Europe makes u-turn on sinks

After much argument about whether countries should be allowed to use carbon sinks to offset carbon emissions - with Europe adamantly against their use until recently - EU research commissioner Philippe Busquin has announced evidence that nearly 30% of annual industrial carbon emissions in Europe are absorbed by the European biosphere.


Arguments about the right to use carbon sinks had caused a major rift between Europe and a group of countries led by the US, Canada, Australia and Japan, which urged their use as part of their contribution to the efforts to reduce global warming. As a result of this opposition, carbon sinks were included among the carbon reduction methodologies at the last climate change conference in Bonn despite the EU fighting hard for emission reduction techniques as the preferred method.

Heavily-forested France, Finland and Sweden are thought to be the countries most likely to take advantage of the carbon sink allowance – the proposed individual country carbon sink allowances were agreed in Bonn and have remained largely unchanged by the Marrakech meeting.

The information on the new research was released to coincide with the climate talks taking place in Marrakech, which finalised the rules comprising the Kyoto agreement.

The cluster of eight research projects, sponsored by the EU, also published a report on an independent method to verify the amount of greenhouse gases taken up by forests and the soil, usually known as carbon sinks. The CarboEurope projects, launched in 2000, are designed to continue and intensify the EU’s early research into atmospheric CO2 levels and have already provided a crucial source of data and information about carbon balances across Europe and beyond. The EU expects that their work will have a fundamental impact on the implementation of the Kyoto protocol.

A methodology for verifying the amount of CO2 absorbed by carbon sinks will be a vital part of ensuring that the agreements reached during the last climate change conference in Bonn can be controlled. Environmental groups, however, maintain their opposition – Greenpeace has called on European countries not to take up their carbon sink allowances.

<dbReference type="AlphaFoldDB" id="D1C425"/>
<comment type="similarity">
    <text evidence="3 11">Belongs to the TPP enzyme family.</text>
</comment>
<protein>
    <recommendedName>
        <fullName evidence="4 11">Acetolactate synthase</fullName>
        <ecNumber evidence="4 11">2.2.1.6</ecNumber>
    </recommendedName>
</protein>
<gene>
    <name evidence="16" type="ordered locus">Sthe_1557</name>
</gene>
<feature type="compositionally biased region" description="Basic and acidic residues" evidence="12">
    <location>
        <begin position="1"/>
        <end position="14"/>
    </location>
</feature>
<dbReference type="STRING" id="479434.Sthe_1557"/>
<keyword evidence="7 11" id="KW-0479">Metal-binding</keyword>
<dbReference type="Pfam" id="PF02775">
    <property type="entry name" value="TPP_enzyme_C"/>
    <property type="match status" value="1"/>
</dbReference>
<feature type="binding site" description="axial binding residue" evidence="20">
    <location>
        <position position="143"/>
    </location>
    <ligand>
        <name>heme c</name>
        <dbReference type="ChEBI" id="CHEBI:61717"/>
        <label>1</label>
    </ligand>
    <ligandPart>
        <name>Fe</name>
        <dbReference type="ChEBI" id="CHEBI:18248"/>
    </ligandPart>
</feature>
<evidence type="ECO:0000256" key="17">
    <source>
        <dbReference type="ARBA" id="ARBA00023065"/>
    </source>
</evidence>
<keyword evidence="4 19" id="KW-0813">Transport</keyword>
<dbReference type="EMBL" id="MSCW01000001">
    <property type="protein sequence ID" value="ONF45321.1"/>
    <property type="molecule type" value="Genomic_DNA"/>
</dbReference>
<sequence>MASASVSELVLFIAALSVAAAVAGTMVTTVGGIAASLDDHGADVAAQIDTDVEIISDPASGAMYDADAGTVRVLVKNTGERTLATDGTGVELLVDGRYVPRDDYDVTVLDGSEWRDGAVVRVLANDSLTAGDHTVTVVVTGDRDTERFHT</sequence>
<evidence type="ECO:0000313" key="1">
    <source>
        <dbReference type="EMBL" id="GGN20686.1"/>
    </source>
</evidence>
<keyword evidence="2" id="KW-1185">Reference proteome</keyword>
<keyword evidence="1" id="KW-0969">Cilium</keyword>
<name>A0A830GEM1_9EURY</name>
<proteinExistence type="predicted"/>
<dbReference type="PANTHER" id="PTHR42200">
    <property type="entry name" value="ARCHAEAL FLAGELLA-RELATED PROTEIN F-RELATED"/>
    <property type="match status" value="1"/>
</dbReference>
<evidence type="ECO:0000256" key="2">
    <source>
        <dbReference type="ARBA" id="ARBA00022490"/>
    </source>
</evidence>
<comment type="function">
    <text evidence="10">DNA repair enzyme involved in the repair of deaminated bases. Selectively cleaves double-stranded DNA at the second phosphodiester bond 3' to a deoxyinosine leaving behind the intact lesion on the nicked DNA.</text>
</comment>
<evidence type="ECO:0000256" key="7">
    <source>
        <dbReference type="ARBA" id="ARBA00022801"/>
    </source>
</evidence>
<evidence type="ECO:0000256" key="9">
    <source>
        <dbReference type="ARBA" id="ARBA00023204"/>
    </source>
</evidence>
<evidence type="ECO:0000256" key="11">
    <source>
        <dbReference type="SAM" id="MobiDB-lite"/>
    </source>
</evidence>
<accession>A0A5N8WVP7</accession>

“We have now scientific evidence that almost one third of the industrial carbon emissions in Europe are absorbed by the European biosphere and there is a great potential of increasing this sink capacity by improved and sustainable management of European forestry and agriculture,” said Busquin.

“European research activities, such as the CarboEurope project, have again proved to be vitally important tools for policy-making – in the field of environmental protection as much as in other areas,” he added.

The report’s other findings are:

  • The European biosphere has additional potential to absorb carbon emissions through afforestation projects and improved management methods;
  • Because the carbon sink of the terrestrial biosphere can now be scientifically measured it should allow for the implementation of an independent carbon verification system by the year 2012; and
  • The future of the biospheric carbon sink is not safe as, by 2050, European research groups expect that the carbon sink will attain a saturation level, declining after that date.

“At present, Europe is leading this area of research,” said Professor Valentini from the Universitˆ degli studi della Tuscia, who played a crucial role in setting up the CarboEurope cluster. “It is strategically important for us to maintain that leadership, also because of the policy implications of the Kyoto Climate Convention for European society. CarboEurope results were critical in achieving agreement on sinks at COP6-bis in Bonn in July 2001.”

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